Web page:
Treasures: Nourished Kitchen and Corduroy Orange
It’s been one of those days. I wish it had been overcast, drizzly, and sans a toddler pulling the long-suffering cat around by the tail so that I could have just buried my head deeper under the covers and snoozed all day long. Instead, I worked up a nice oil slick of sweat pushing Little Friend on the playground swing while my eyes squinted in the sunshine. My cold of the past few weeks has hunkered down, and I’m suspicious it may be mustering forces in the form of a sinus infection.
All the more reason to highlight today’s Treasure finding as part of Belle Squeak’s green week. I know green has become the political banner of anything remotely environmentally conscious, but I mean the green I see around me. The green asparagus, the green bunches of kale at farmers’ markets, and the green slime on my back deck that needs to be pressure washed over Memorial Day weekend. While going green usually means trips to the great outdoors, my cold has inspired me to stay indoors as much as possible, and as a result, I am reminded of ways to go green without leaving the relative comfort of my computer chair. Namely, two blogs I’ve recently discovered that respectively have made me want to guzzle raw milk and do a wikipedia search for “ramps” so I can use them in a Pork Chop Waffle with Ramp and Rhubarb Sauce recipe. So for all of my fellow armchair green travelers, this one’s for you.
The Nourished Kitchen
Nourished Kitchen, at last count, has 5,739 fans on Facebook. I won’t disclose my own friend count, but let me assure you it’s embarrassingly fewer. The author of the popular blog is Jenny, a self-proclaimed “advocate for farm fresh foods and sustainable agriculture.” Reading her perspectives on life and food, I’m ready to be her 5, 740th fan. In her personal information section, she writes, “I believe that food is something worthy of celebration.” And celebrate it she does. Like all good hosts, online or otherwise, she draws others into her celebration. Reading her post on raw milk, I felt equipped with both information and inspiration, and despite recent foreboding news reports on the safety of a local Pittsburgh dairy provider of raw milk, I want to jump on Jenny’s bandwagon and take an unadulterated sip.
I am happy to ferret out Nourished Kitchen updates from the junk mail that flocks to my inbox. I eagerly click the links to find out about such goodies as Spiced Apple Sauce with Red Wine and A Nourishing Menu for Mother’s Day. While the blog is a recent discovery of mine, I wish I had known about it much sooner. Trolling her site, I find insights about grass-fed beef, homemade yogurt, sprouting grains, and making bone broth. I know these are all things my great-grandmother would have known how to do. In an age of grocery-store convenience, I don’t. And I want to. The Nourished Kitchen recognizes our busy modern lives while also acknowledging that we have to carve out time for the important stuff. And real, healthy food? That’s important.
“Eat real food,” author Michael Pollon exhorts. “Not edible food-like substances. Eat things your great-grandmother would have recognized as food.” If you’ve lost your great-grandmother’s know-how on preparing real food, Jenny from Nourished Kitchen has the answer. She has developed an online cooking class that will show us all how to prepare nourishing, homemade meals that will be scarfed up by adults and kids around our dinner tables. Add to the compelling reasons to join the class her promise to save money and eat seasonally, and I’m sold. The cooking class begins on June 1st and enrollment ends on May 31, so let me encourage you to navigate away from my post for a moment to sign up at The Nourished Kitchen. (Just be sure to navigate back and keep reading about the next gem of a “green”-inspired blog.)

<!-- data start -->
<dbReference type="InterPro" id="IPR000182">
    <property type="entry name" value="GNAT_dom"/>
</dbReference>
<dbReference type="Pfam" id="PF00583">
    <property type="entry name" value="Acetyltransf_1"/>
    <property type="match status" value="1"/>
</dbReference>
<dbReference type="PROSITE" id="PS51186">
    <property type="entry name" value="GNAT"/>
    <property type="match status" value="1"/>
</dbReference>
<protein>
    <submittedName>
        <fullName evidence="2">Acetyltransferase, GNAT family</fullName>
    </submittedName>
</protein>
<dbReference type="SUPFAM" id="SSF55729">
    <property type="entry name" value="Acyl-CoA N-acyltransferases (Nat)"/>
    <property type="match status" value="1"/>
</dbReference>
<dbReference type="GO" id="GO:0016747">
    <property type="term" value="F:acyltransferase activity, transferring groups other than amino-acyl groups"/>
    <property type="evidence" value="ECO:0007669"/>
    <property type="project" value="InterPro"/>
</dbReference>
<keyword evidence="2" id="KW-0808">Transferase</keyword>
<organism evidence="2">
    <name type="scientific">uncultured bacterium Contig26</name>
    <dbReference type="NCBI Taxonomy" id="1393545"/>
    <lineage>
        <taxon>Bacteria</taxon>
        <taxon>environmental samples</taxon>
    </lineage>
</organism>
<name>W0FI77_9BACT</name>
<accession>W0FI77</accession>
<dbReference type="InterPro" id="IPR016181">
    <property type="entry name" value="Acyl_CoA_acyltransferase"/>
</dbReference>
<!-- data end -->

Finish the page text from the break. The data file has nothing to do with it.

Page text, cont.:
Admission of a semi-retired English teacher: I hate trying to spell the word “Corduroy.” By the time I finish writing about this site, I hope to have mastered the spelling. Corduroy Orange is worth writing about, especially because this blog focuses on local produce and cooking in the Pittsburgh area. Author Jesse Sharrad shares his passion for creating food that is both healthy and locally sourced. For this reason, his blog is a treasure trove for all Pittsburgh dwellers.
Corduroy Orange invites participation with its readers. Jesse urges his adoring public to email him with foodie questions and promises to research and post his answers. With recent posts sharing studies on getting kids to eat vegetables and a debate over what qualities make a good cook, it’s impossible to avoid the communal nature of discussing, and not just eating, food. And since Jesse is a local food chef, he makes appearances in the Pittsburgh food scene. He recently conducted a live waffle-with-a-twist cooking demonstration at the Waffle Shop in East Liberty. Some chefs treat cooking like a high stakes poker game, holding their cards (or recipes or knives) close to their chests. Jesse shares techniques and resources so openly, he removes barriers from cooking naturally and locally. For anyone attempting to navigate the Pittsburgh scene for real food, Corduroy Orange will provide a dependable road map.
(Just an aside: I’ve now typed Corduroy six times. I still have to look up how to spell it.)
If sprouting seeds and sautéing ramps are a bit beyond your current culinary expertise, but you’re still interested in eating locally, turn to LocalHarvest.org for help in finding local farm markets, CSAs, and sustainable produce. In Pittsburgh, the Grow Pittsburgh organization is doing exciting things with sustainable urban agriculture. If you, like me, have a stuffy nose from a wretched spring cold and can’t smell a thing simmering on your stove, read The Nourished Kitchen and Corduroy Orange while you’re recovering.